I wouldn’t even necessarily call what I’m doing anymore logic programming anymore so much as it is “reasonable” programming. Or even maybe some breed of natural language programming. It’s not so much trying to be provable as approximating the intuitive reasoning practices of a human tackling the same problem efficiently.
[This is a very long comment and I missed the rest of the conversation while writing it. Aplogies!]
Yes, that’s absolutely right as usual. It’s my fault of sloppy thinking and sloppy notation: ¬p is meant as an atomic Horn goal, not an atom (in the FOL, not Prolog, sense) with classical negation. It should be denoted as ←p. Thank you for pointing out my error to me.
With that correction in mind, then, if ←p is an atomic Horn goal, and p and ¬p is a complementary pair eliminated during resolution, then the truth of p is uncertain (here, ¬p is a negative literal in a Horn goal so it is correct to denote it with ¬).
More precisely, in that case the truth of p is “uncertain” under a closed world assumption (CWA). NAF under a CWA, as in SLDNF-Resolution, is non-monotonic, which means that if we add clauses to a definite program, its success set can not only increase, but also decrease in cardinality (and the same if we remove clauses). Then a positive literal p that previously had an SLD-derivation (equivalently, a goal ←p that previously had an SLD-refutation) may now no longer have one, and v.v.
And that is where the uncertainty comes from: we may be able to establish a contradiction between p and ¬pnow, but we have no idea whether that will still be the case in the future. Thus, a contradiction indicates not inconsistency, but uncertainty.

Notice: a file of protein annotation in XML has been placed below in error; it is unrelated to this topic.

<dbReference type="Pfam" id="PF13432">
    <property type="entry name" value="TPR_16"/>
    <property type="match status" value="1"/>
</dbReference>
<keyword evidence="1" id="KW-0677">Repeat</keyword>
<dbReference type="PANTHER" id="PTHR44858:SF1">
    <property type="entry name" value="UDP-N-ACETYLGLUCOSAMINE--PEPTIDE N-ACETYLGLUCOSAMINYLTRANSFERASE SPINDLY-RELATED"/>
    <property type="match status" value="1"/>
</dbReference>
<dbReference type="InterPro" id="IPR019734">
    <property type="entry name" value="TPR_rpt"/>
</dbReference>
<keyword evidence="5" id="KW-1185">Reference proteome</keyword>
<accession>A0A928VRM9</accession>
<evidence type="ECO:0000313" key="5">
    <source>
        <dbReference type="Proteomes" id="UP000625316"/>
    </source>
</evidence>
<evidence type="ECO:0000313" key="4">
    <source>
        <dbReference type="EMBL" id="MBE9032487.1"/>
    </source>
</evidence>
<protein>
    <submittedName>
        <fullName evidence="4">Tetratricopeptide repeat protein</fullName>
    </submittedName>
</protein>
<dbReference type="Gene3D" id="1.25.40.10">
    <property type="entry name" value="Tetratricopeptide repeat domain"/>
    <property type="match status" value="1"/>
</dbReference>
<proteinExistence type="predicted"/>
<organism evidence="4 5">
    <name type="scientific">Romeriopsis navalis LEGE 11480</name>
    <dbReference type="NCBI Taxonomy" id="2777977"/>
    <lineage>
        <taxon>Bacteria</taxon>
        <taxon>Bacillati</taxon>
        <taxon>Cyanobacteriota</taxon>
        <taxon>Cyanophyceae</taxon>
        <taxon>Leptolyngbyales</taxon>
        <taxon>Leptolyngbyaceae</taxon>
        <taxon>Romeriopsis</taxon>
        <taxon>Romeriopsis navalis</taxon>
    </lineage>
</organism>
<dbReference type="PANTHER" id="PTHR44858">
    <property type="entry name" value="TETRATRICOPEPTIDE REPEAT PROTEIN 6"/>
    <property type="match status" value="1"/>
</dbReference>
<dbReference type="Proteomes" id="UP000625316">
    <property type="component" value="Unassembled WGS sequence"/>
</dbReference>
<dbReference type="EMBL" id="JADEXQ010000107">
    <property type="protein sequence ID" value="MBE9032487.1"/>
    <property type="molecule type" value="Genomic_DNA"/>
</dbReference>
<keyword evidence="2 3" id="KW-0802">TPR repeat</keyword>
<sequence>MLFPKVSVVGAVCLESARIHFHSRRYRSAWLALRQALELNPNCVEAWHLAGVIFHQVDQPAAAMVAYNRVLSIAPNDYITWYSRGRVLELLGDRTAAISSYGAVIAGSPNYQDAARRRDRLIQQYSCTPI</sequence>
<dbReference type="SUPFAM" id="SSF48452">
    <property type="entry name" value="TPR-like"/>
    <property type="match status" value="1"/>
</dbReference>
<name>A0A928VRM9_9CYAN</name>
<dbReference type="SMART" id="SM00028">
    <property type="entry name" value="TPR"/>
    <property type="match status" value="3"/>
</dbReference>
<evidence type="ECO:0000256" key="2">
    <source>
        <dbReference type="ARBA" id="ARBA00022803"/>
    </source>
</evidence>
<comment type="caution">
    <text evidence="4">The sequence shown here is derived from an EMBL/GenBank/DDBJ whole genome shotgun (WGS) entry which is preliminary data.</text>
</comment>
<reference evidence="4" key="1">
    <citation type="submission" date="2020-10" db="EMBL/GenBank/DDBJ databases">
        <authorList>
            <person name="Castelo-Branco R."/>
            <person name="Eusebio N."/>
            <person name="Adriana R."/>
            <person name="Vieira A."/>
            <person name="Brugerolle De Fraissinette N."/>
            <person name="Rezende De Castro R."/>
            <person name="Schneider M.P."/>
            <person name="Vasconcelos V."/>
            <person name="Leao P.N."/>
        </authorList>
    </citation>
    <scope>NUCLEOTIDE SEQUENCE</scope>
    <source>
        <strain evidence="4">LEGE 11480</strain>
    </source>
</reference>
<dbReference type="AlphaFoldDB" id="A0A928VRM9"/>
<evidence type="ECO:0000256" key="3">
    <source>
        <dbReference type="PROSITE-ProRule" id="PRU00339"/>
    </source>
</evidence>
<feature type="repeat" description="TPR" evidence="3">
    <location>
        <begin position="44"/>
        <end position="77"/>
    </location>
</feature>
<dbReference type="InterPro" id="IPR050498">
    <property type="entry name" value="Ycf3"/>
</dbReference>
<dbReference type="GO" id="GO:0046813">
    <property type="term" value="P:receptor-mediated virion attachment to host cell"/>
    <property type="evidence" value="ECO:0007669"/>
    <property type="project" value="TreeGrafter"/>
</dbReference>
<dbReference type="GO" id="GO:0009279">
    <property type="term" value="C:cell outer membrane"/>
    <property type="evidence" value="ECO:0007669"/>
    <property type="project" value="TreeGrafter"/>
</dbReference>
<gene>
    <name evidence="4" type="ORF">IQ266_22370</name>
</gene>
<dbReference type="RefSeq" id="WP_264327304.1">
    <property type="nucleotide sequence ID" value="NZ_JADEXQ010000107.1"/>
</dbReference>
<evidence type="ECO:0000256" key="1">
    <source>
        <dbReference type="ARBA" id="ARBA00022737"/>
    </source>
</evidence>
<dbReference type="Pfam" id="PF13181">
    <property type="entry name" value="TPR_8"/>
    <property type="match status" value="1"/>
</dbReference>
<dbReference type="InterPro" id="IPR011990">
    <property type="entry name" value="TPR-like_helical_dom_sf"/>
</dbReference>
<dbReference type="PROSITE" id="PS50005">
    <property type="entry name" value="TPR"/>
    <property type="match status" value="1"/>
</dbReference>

You have to excuse me if this is still not terminologically spick and span, but I’m still feeling my way around both the ideas, and the notation.
Yes! In the framework above, the atom p of uncertain truth is to be abduced.
I have to say that I started fumbling in the dark towards all this after a conversation with Antonis Kakas in the Hook meeting on Cognitive AI at the Royal Society in London, in September this year, so it’s not an accident that I considered the role of abducton in all this.
I have to say also that I can only “grok” abduction, as well as deduction and induction, in the context of NAF and SLD-resolution - because that’s all I know! In that context, given a definite clause C and a Horn goal ←G: “deduction” is the derivation of a new positive literal p in the head of C; “induction” is the derivation of a new definite clause D of the same predicate as a literal in ←G; and “abduction” is the derivation of a new positive literal p (that is the complement of a literal) in the body of C.
I bring good news: not only am I Greek, but also, in pricinple, all three modes of inference can be performed with Good, Old-Fashioned, SLD-resolution and, in practice, with a suitably modified Prolog meta-interpreter.
Deduction, of course, is done with the standard, “vanilla”, Prolog meta-interpreter (and its many variants).